EDITORIAL – Child’s death highlights urban-rural divide in health care

(Image: CFJC)

An editorial by Mel Rothenburger.

TWO UNPLEASANT SIDE EFFECTS of the sad state of our healthcare system have been highlighted in tragic fashion.

A story came out yesterday about an eight-month-old Barriere child who suffered a cardiac arrest. An ambulance was called but the child died.

The ambulance had to travel from Kamloops because all available ambulances were busy there, though it’s not known whether the child would have survived had an ambulance arrived sooner.

Barriere Mayor Ward Stamer, always forthright, is quoted by media as saying this: “We need our ambulance service to be there to protect the people when we need it and not to steal our resources so that they can go to a larger centre.”

In other words, an ambulance should have remained in Barriere instead of filling the shortage in Kamloops. Of course, had a similar situation occurred in Kamloops, residents there would be demanding to know why an ambulance was stationed in Barriere when it could have been brought to Kamloops.

It would be a logical question, since Barriere has a population of less than 2,000 compared to Kamloops with almost 98,000. The chances of emergencies in the city are statistically greater than in a rural town.

But Stamer’s comment reflects two worries all over the province — the urban-rural divide in health care and the reality that communities must now compete for medical services. It’s the same for doctors as for ambulances as towns and cities desperately try to attract healthcare professionals.

The basic message from communities when it comes to recruiting medical staff is, ‘Ignore those other places and come here because we can offer you a better deal.’

The Barriere mayor was obviously not wishing Kamloops any ill will but when tragedies such as the one in his community happen, nobody can blame him for being frustrated.

The point is this: everyone should be entitled to prompt medical service when they need it, no matter where they live.

I’m Mel Rothenburger, the Armchair Mayor.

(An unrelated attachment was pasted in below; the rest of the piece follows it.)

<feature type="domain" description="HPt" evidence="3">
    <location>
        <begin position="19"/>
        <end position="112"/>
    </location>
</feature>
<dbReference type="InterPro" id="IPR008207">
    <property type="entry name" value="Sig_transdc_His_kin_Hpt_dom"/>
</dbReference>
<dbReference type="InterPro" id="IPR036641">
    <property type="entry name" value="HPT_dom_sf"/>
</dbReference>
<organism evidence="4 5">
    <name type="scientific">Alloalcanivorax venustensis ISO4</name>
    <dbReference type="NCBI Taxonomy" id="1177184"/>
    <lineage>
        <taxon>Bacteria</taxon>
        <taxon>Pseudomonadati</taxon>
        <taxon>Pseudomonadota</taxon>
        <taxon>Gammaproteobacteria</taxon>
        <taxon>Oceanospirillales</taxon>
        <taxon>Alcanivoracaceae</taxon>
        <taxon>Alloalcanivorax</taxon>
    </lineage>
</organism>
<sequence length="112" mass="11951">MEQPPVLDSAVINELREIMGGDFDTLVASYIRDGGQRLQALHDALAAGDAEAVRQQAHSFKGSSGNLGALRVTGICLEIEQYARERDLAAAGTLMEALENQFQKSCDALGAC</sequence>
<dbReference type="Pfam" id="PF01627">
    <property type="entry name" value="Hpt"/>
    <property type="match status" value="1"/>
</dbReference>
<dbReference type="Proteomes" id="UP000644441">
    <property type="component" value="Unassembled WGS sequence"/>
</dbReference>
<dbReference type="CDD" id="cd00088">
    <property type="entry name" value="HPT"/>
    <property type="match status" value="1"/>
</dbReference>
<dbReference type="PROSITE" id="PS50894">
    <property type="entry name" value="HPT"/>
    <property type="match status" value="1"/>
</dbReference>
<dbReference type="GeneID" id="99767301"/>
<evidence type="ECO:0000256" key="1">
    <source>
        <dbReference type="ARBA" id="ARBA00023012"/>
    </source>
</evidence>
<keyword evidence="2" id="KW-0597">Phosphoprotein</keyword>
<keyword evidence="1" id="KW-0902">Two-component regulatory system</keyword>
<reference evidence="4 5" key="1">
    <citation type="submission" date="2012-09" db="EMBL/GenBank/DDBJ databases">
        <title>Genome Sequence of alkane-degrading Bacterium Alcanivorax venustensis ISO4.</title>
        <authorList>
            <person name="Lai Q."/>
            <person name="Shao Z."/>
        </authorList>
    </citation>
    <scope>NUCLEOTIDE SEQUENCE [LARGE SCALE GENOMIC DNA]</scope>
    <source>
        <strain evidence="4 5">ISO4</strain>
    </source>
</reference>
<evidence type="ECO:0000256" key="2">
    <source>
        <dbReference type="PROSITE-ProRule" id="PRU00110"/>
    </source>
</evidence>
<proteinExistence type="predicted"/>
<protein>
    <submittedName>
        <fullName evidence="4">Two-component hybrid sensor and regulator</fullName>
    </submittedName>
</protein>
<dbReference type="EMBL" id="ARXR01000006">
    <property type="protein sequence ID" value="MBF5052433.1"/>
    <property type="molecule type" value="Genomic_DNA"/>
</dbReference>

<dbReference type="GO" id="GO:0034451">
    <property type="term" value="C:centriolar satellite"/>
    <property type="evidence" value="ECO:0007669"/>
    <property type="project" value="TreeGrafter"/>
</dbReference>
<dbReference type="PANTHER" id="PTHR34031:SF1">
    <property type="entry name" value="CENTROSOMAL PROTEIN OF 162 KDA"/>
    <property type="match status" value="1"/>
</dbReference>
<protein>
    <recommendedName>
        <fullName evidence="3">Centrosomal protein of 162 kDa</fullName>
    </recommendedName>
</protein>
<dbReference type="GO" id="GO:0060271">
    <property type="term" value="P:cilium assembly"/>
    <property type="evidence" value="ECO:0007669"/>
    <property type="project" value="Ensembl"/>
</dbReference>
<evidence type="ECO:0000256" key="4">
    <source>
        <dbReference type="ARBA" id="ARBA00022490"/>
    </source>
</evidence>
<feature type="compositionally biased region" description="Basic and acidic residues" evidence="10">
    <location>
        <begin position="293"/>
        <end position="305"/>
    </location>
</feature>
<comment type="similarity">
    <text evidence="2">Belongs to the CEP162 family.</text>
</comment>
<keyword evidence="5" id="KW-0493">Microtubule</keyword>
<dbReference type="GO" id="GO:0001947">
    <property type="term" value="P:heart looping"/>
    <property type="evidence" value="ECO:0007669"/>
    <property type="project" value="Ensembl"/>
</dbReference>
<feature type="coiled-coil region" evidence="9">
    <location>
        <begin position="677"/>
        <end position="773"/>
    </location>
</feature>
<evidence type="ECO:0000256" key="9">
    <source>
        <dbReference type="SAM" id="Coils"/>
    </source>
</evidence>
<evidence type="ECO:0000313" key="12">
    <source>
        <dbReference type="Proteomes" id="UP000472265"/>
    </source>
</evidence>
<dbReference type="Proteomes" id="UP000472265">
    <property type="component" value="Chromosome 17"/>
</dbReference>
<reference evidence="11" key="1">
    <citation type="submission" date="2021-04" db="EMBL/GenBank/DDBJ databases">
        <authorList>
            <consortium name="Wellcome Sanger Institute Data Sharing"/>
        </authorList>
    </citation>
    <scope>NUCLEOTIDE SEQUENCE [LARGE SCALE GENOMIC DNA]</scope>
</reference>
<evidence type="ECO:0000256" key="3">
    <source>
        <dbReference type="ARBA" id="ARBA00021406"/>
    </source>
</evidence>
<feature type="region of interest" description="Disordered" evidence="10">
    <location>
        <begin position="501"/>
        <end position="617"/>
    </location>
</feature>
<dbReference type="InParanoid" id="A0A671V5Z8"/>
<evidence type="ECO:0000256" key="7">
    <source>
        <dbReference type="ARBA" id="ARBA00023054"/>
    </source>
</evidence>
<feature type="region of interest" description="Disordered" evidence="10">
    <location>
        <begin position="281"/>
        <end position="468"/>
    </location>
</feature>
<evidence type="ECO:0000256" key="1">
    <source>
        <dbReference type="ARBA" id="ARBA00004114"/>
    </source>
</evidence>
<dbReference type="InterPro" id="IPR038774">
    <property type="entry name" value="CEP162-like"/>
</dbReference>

Mel Rothenburger is a former mayor of Kamloops and a retired newspaper editor. He is a regular contributor to CFJC Today, publishes the opinion website, and is a director on the Thompson-Nicola Regional District board. He can be reached at

About Mel Rothenburger (9657 Articles) is a forum about Kamloops and the world. It has more than one million views. Mel Rothenburger is the former Editor of The Daily News in Kamloops, B.C. (retiring in 2012), and past mayor of Kamloops (1999-2005). At he is the publisher, editor, news editor, city editor, reporter, webmaster, and just about anything else you can think of. He is grateful for the contributions of several local columnists. This blog doesn't require a subscription but gratefully accepts donations to help defray costs.

2 Comments on EDITORIAL – Child’s death highlights urban-rural divide in health care

  1. Super tragic and my heart goes out to the parents and family of the baby. However given the vastness of the territory and the scattered population a better position to be in would be to increase basic medical training at the local level. Should an emergency occur the response would then be immediate. Otherwise a guarantee to provide for health services on a whim will probably never occur regardless of who is forming government.

    • OMG! OFA Level 3 as a mandate to basic schooling! Are you out of your mind: this would empower children to help others!!!

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